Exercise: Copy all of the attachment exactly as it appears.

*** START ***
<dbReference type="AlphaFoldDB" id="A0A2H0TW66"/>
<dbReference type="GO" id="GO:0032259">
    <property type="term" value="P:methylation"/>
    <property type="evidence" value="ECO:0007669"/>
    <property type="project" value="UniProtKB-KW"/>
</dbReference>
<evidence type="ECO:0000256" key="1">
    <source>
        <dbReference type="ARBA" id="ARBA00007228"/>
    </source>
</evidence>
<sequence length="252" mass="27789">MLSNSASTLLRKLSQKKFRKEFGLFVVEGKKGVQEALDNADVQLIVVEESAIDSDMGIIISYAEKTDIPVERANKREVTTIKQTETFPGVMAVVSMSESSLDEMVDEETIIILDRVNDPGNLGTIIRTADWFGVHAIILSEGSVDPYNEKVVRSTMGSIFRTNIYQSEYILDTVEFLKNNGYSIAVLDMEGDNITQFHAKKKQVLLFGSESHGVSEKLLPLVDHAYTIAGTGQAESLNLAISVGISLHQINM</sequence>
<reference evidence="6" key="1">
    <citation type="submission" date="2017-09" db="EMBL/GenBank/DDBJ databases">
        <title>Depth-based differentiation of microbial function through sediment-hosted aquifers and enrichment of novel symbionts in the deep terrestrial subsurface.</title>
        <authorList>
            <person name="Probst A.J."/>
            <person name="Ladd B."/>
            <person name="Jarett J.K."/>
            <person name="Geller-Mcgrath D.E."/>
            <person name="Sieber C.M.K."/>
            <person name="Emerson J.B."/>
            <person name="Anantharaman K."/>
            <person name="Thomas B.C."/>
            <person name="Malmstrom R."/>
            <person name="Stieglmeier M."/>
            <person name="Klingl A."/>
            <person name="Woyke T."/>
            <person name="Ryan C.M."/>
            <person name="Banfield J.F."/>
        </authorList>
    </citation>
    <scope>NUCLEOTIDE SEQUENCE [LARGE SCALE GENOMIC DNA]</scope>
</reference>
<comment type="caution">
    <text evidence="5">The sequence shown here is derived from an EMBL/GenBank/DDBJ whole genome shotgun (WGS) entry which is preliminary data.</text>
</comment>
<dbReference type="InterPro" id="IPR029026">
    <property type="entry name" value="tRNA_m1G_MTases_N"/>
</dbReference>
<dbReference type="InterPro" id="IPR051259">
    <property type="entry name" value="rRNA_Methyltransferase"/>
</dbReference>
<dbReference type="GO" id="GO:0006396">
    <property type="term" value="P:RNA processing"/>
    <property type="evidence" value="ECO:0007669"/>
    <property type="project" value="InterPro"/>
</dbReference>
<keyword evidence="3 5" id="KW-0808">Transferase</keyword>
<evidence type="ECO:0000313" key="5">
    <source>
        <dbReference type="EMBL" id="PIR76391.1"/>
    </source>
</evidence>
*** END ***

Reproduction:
<dbReference type="AlphaFoldDB" id="A0A2H0TW66"/>
<dbReference type="GO" id="GO:0032259">
    <property type="term" value="P:methylation"/>
    <property type="evidence" value="ECO:0007669"/>
    <property type="project" value="UniProtKB-KW"/>
</dbReference>
<evidence type="ECO:0000256" key="1">
    <source>
        <dbReference type="ARBA" id="ARBA00007228"/>
    </source>
</evidence>
<sequence length="252" mass="27789">MLSNSASTLLRKLSQKKFRKEFGLFVVEGKKGVQEALDNADVQLIVVEESAIDSDMGIIISYAEKTDIPVERANKREVTTIKQTETFPGVMAVVSMSESSLDEMVDEETIIILDRVNDPGNLGTIIRTADWFGVHAIILSEGSVDPYNEKVVRSTMGSIFRTNIYQSEYILDTVEFLKNNGYSIAVLDMEGDNITQFHAKKKQVLLFGSESHGVSEKLLPLVDHAYTIAGTGQAESLNLAISVGISLHQINM</sequence>
<reference evidence="6" key="1">
    <citation type="submission" date="2017-09" db="EMBL/GenBank/DDBJ databases">
        <title>Depth-based differentiation of microbial function through sediment-hosted aquifers and enrichment of novel symbionts in the deep terrestrial subsurface.</title>
        <authorList>
            <person name="Probst A.J."/>
            <person name="Ladd B."/>
            <person name="Jarett J.K."/>
            <person name="Geller-Mcgrath D.E."/>
            <person name="Sieber C.M.K."/>
            <person name="Emerson J.B."/>
            <person name="Anantharaman K."/>
            <person name="Thomas B.C."/>
            <person name="Malmstrom R."/>
            <person name="Stieglmeier M."/>
            <person name="Klingl A."/>
            <person name="Woyke T."/>
            <person name="Ryan C.M."/>
            <person name="Banfield J.F."/>
        </authorList>
    </citation>
    <scope>NUCLEOTIDE SEQUENCE [LARGE SCALE GENOMIC DNA]</scope>
</reference>
<comment type="caution">
    <text evidence="5">The sequence shown here is derived from an EMBL/GenBank/DDBJ whole genome shotgun (WGS) entry which is preliminary data.</text>
</comment>
<dbReference type="InterPro" id="IPR029026">
    <property type="entry name" value="tRNA_m1G_MTases_N"/>
</dbReference>
<dbReference type="InterPro" id="IPR051259">
    <property type="entry name" value="rRNA_Methyltransferase"/>
</dbReference>
<dbReference type="GO" id="GO:0006396">
    <property type="term" value="P:RNA processing"/>
    <property type="evidence" value="ECO:0007669"/>
    <property type="project" value="InterPro"/>
</dbReference>
<keyword evidence="3 5" id="KW-0808">Transferase</keyword>
<evidence type="ECO:0000313" key="5">
    <source>
        <dbReference type="EMBL" id="PIR76391.1"/>
    </source>
</evidence>